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Class action lawsuits represent a potential worst-case scenario for enterprises.
Class action suits waste a tremendous amount of time and money. Legal teams spend hundreds of billable hours going through a tedious e-discovery process, collecting declarations from multiple high-ranking executives, and tracking down all signed agreements and their different versions. If your Legal team does not have an efficient way to manage online terms, the e-discovery process becomes even more brutal and prone to errors.
By being proactive, your enterprise can stop class action lawsuits before they begin. The arbitration clause inside most user agreements is designed to prevent class actions from happening. However, when the agreement itself isn't valid or presented in a way that makes it enforceable, then the arbitration clause means nothing.
Avoid class action suits by making sure your arbitration clause inside your terms is enforceable. This means following best practices for terms presentation, tracking the terms and version control updates, and maintaining robust back-end records about who accepted your agreements.
Related Content: Avoiding the Pitfalls of Poor Terms Management
Presenting terms online has become a somewhat common practice, but it isn't always done right. The presentation of the online terms matters a lot in their enforceability - the position of the button, language, hyperlink colors can all determine whether a user was put on notice.
There are three common ways to request agreement to terms from users: clickwrap, sign-in-wrap, and browsewrap.
Browsewraps, because they are presented as a link at the bottom of page and don't require users to take any action to accept them, are far less likely to be enforced.
Sign-in-wrap is slightly more enforceable but still not a best practice. A sign-in-wrap pairs taking an action (signing in, registering, checking out, etc) with acceptance of the agreements. While that is an efficient system in terms of ease of use, the dual nature of the agreement makes it less enforceable.
Clickwrap, on the other hand, has been the most effective route of presenting and receiving agreement to terms. In a clickwrap agreement, users must affirmatively accept an agreement by either checking a box or clicking a button labeled “I agree.” The court is more likely to uphold an agreement that a user had to take some action to assent to, which makes clickwrap the most enforceable (if good screen design and back end records are also present).
In our 2020 clickwrap litigation report, we show that while only 65% of sign-in wrap contracts were upheld in court, 80% of clickwrap cases were upheld in 2019.
Just as important as how you present your terms for agreements is how you track and store them.
Back-end records of acceptance indicate which user agreed to your online terms and when. It includes identifying information about the user: name, email, and IP address, as well as agreements they agreed to, and versions that were live at the time of signing. The ability to produce this information is crucial to success in the event of class action lawsuit.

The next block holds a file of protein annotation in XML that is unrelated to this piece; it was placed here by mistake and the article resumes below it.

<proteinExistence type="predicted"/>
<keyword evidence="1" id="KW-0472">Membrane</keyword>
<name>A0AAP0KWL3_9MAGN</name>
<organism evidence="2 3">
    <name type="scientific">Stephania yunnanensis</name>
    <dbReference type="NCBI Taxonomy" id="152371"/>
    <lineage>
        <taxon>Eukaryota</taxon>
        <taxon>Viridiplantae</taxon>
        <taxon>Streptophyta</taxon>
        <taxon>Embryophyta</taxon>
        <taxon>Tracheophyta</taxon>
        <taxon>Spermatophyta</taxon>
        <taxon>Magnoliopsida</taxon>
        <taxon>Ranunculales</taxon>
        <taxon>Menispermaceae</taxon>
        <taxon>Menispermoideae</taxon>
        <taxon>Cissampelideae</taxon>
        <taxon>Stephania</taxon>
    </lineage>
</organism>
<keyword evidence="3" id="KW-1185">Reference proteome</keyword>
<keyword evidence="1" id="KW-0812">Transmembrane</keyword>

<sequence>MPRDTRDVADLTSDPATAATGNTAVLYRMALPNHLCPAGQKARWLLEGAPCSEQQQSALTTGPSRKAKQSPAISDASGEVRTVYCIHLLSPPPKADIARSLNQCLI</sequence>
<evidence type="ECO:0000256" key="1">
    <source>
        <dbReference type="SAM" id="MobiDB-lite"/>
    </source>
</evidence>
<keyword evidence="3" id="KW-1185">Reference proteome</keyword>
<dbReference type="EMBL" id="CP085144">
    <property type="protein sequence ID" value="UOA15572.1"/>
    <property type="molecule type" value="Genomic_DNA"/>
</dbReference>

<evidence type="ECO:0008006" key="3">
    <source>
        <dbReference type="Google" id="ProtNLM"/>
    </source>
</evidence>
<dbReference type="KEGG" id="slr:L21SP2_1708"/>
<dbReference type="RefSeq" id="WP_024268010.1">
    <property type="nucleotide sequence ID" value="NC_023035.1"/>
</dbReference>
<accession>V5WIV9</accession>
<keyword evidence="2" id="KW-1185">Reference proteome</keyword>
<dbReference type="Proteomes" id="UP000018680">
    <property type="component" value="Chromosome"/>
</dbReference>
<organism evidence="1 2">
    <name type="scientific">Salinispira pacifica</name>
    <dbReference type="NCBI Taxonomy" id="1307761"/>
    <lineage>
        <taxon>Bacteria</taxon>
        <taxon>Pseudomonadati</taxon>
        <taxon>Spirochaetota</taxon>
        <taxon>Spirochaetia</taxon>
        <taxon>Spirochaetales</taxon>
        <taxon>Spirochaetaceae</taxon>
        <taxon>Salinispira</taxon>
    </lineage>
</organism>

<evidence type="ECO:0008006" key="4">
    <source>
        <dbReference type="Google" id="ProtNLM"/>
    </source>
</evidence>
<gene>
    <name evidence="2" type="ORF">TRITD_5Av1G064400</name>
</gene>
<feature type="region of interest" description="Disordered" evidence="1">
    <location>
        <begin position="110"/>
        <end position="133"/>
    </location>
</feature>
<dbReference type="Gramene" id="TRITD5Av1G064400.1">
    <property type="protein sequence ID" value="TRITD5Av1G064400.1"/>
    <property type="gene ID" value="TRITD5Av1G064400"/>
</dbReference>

In Tanis v. Southwest Airlines, for example, Southwest’s ability to produce backend records that included “the employee’s name, employee identification number, and the date and time that the employee executed the acknowledgment” was cited by the court as the reason why the agreement was enforced.
So, you should be prepared to present all this information in the event of a class action.
Related Content: 5 Components of An Enforceable Clickwrap Agreement
There are three major types of evidence that you need to be able to produce in case litigation strikes: back-end records of acceptance, screenshots, and affidavits/declarations.
Screenshots are effective in displaying precisely what a user sees at the time of terms acceptance. Agreements need to be presented conspicuously in order to put users on notice of the existence of terms. The screenshot should reflect design best practices to prove that
1. the user was put on notice of the terms
2. the user explicitly assented to those terms.
In Epps-Stowers v. Uber Technologies, the screenshots produced showed the court that the defendants presented their terms conspicuously and received explicit asset.
Affidavits/Declarations are sworn statements from key personnel about the company’s contract acceptance methods. Leveraging the testimony of a personnel who is an expert in the development and inner workings of your contract acceptance methods can go very far in having your terms accepted.
In Egan v. Live Nation Worldwide, the VP of Product Management of Live Nation gave an exhaustive account of the account set-up process, from the screen to the function of the buttons to the hyperlink. He was then able to assert that one could not complete transactions on the site without agreeing to the terms. The court enforced their terms.
Class action lawsuits are always going to be a concern for any enterprise. But while their threats must be taken seriously, there is work that can be done on the frontend to ensure that you are protected. From displaying your terms through clickwrap to keeping records and evidence of each transaction and agreement, you can ready yourself and head off litigation at the pass. The success of your marketplace counts on doing so.
Check out our eBook on avoiding the pitfalls of poor terms management.